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Related to microcredit: Grameen Bank


the extension to individuals of small loans to be used for income-generating activities that will improve the borrowers' living standards. The borrowers, most of whom usually are poor women, do not qualify for a conventional bank loan, and the loans, which may be as little as $20 for very poor borrowers in some developing countries, typically are for a short term (a year or less), are not secured by collateral, and require repayment in weekly installments.

Because of the high cost, relative to the loan size, of running a microcredit program, interest rates on microcredit loans are high, sometimes as much as 35%; in the case of microcredit loans by commercial institutions, the rates may be even higher. Peer support groups consisting of other borrowers are often a component of microcredit programs, and help ensure that the borrowers repay the loans. Successful microcredit programs typically also focus on improving the education and health care of their borrowers, and do not allow individuals to borrow more than they can afford to repay.

The concept of microcredit was developed in 1976 by Muhammad YunusYunus, Muhammad,
1940–, Bangladeshi economist and banker, b. Chittagong (then in British India), grad. Vanderbilt Univ., Nashville, Tenn. (Ph.D. 1971). Yunus, who taught economics in the United States after receiving his doctorate, returned to his homeland when it won its
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, a Bangladeshi economist, as a means of alleviating the poverty and improving the lives of the very poorest inhabitants of Bangladesh. The Grameen Bank, formally established in 1983 through Yunus's efforts, expanded microcredit with the help of loans and grants, and is now self-supporting. Microcredit programs and institutions have been created in many other nations in Asia, Africa, and Latin America. Similar programs have been established to aid individuals in developed countries who do not qualify for conventional loans.

Although microcredit programs were originally operated by nonprofit organizations, a number of for-profit companies also focus on microcredit lending. The term microfinance, although often used as a synonym for microcredit, is especially used to describe commercial microlending and also may include other financial services offered on a small scale to the poor, such as bank accounts that do not require minimum balances.

Some critics see microcredit misfocused, because it is too limited to alleviate poverty in general, especially in societies where many causes other than restricted access to credit have resulted in pervasive impoverishment, but it has nonetheless improved the lives of millions of individuals and their families. The development of for-profit microlending, on the other hand, disturbs nonprofit microcredit lenders because the need for profits potentially shifts microcredit lending to those who are less poor while diminishing the resources available and the willingness to lend to the very poorest. However, in India, where for-profit microlending grew rapidly in the first decade of the 21st cent., microfinance companies in some cases lent indiscriminantly to borrowers who lacked the means to repay the loans, leading to a sharp rise in defaults in 2010 and a public backlash against the industry. Backlashes against microcredit programs and institutions (including the Grameen Bank) have also occurred in other nations, sometimes for politically motivated reasons.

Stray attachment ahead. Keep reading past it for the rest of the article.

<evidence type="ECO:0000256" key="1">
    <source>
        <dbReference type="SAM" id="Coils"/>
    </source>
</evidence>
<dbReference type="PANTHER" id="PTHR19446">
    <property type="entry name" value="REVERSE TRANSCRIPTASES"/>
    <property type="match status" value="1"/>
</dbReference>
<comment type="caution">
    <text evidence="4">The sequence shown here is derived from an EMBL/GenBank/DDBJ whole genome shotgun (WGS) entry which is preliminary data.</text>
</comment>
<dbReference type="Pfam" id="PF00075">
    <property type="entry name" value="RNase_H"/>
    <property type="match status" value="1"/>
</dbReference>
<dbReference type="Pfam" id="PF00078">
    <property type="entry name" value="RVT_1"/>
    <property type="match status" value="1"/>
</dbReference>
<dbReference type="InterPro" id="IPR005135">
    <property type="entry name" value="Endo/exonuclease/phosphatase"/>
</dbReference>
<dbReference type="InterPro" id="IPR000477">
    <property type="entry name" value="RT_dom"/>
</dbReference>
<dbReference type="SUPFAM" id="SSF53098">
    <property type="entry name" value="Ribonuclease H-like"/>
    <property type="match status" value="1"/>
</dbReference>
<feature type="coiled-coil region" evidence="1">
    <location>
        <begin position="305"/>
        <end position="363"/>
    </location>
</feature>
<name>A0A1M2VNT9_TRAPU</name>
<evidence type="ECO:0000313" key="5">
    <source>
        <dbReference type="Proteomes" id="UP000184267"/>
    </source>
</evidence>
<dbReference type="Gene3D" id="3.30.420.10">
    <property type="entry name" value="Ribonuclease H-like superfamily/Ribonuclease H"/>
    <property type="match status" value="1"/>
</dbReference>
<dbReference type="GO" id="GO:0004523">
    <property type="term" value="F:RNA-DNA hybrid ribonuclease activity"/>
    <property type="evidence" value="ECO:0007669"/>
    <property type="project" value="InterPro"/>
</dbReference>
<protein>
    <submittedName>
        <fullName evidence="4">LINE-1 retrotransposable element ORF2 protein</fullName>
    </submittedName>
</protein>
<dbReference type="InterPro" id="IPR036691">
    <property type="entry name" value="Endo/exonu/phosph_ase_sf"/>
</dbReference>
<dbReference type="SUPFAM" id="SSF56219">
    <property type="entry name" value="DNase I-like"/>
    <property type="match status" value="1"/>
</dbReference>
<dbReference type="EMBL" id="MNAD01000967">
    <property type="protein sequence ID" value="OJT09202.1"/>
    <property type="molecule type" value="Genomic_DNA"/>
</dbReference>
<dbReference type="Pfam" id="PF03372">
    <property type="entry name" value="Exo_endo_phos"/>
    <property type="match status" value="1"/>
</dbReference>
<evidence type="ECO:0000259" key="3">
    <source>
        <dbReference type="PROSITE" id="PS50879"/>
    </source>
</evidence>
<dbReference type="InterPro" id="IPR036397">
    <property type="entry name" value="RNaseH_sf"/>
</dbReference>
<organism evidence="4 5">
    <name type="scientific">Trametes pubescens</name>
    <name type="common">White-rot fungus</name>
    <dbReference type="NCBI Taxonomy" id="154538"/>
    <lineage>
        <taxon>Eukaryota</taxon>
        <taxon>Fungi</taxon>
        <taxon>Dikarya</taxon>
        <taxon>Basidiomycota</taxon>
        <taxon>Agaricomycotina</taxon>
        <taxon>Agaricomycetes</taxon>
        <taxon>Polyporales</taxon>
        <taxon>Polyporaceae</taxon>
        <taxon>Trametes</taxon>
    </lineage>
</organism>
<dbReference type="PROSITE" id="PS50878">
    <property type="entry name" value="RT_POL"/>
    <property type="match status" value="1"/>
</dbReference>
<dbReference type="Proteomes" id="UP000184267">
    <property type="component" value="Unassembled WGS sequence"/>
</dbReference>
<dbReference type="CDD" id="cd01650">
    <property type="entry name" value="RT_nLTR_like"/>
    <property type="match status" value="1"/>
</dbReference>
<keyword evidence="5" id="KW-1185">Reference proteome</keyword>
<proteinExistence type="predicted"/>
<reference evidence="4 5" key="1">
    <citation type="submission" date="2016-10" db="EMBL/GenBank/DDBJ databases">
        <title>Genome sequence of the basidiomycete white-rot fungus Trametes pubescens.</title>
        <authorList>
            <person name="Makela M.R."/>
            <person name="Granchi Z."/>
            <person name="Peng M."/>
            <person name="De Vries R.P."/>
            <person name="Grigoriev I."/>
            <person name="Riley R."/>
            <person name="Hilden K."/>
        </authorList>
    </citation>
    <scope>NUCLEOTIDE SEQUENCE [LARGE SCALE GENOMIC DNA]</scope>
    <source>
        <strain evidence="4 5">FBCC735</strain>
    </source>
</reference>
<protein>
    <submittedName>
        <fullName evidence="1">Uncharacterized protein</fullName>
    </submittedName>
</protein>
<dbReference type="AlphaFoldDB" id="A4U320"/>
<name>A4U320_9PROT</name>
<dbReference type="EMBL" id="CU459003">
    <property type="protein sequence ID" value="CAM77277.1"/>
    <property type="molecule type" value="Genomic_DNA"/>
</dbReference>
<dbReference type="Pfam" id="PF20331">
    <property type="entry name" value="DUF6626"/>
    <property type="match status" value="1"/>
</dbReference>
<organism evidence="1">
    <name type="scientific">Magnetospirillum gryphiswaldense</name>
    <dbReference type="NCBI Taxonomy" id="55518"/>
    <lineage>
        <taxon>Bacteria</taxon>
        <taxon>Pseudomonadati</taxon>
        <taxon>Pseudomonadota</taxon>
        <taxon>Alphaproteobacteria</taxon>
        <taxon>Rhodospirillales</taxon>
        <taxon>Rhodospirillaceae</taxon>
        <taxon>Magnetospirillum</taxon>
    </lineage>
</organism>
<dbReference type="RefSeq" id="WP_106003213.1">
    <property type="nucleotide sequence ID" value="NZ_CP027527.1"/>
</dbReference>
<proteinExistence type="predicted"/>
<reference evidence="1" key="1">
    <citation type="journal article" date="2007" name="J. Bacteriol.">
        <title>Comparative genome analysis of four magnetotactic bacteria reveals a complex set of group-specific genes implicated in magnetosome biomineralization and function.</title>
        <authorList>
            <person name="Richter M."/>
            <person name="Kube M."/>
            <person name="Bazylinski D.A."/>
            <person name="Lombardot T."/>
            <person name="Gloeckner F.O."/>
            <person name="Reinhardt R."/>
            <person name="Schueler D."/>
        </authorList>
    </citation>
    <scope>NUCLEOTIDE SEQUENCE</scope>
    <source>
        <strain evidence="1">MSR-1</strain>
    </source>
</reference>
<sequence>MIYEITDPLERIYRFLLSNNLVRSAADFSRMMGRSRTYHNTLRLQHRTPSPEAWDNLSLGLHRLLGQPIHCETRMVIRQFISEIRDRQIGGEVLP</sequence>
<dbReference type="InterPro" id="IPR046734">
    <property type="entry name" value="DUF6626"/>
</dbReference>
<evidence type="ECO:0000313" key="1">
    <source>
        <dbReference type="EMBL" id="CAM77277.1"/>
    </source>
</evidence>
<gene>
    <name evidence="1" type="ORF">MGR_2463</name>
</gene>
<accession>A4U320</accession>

References in periodicals archive ?
The nonprofit's mission is to empower the very poor with microcredit and the chance to create or expand a home-based business and lift themselves and their families out of poverty, with a focus on the developing world.
He said a significant portion of PPAF funding (around 75%) is provided for microcredit in the rural areas where most of the poor exist.
Le Chef du gouvernement, Abdelilah Benkirane, qui presidait cette ceremonie, a souligne que ce projet vise a accompagner les associations de microcredit a travers le financement des projets generateurs de revenus.
The 2013 Microcredit Summit will focus on "Partnerships against Poverty: Finance, Government, Business, and Civil Society.
This paper examines the connections between microcredit lending to female entrepreneurs and women's empowerment in the Middle East.
He further explained that the funds would be given to TySVA, which is an agent of the microcredit system in Turkey, and it would be responsible for distributing and collecting the loans.
If access to microcredit helps reduce poverty, then one might surmise that it could also improve investment in children's education.
By making the poor 'bankable', microcredit programmes have made a contribution toward fostering a degree of financial inclusiveness that did not exist before.
Microcredit institutions lend small amounts of money to men and women with creative solutions, who might not have the capital to fund their projects.
The Schmieding Center's project will demonstrate the effectiveness of advanced training in preparing home caregivers to play a more important role as part of the health care team for dependent older adults and for the first time promotes the use of microcredit financing for those who want to care for older adults preferring to stay in their homes," said Larry Wright, executive director of the center and associate professor of geriatrics at UAMS, in a news release.
5 million of the world's poorest families received a microloan in 2010-an all-time high, according to a report released today by the Microcredit Summit Campaign.
For years, the example of microcredit in Bangladesh has been touted as a model of how the rural poor can lift themselves out of poverty.